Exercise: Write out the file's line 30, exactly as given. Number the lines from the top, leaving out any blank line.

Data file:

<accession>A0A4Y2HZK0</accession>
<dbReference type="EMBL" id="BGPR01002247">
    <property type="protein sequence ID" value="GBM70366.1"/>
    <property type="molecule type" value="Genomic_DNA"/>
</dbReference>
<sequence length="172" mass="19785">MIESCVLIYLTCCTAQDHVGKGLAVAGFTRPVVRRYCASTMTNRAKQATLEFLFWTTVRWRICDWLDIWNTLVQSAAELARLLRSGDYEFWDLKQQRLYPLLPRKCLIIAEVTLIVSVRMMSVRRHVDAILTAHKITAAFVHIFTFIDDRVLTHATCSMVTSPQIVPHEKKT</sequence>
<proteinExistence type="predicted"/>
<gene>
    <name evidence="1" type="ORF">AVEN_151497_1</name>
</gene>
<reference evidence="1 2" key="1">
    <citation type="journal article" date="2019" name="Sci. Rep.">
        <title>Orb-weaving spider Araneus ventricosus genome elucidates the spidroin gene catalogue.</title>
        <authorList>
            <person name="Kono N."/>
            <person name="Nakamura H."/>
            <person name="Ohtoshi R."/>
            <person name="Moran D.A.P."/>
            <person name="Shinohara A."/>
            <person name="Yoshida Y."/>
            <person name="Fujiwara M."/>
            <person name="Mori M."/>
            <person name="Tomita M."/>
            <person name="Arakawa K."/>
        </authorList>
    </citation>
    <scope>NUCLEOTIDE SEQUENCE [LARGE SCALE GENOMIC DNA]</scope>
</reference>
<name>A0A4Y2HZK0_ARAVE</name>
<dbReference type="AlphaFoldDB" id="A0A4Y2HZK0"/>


<dbReference type="AlphaFoldDB" id="A0A4Y2HZK0"/>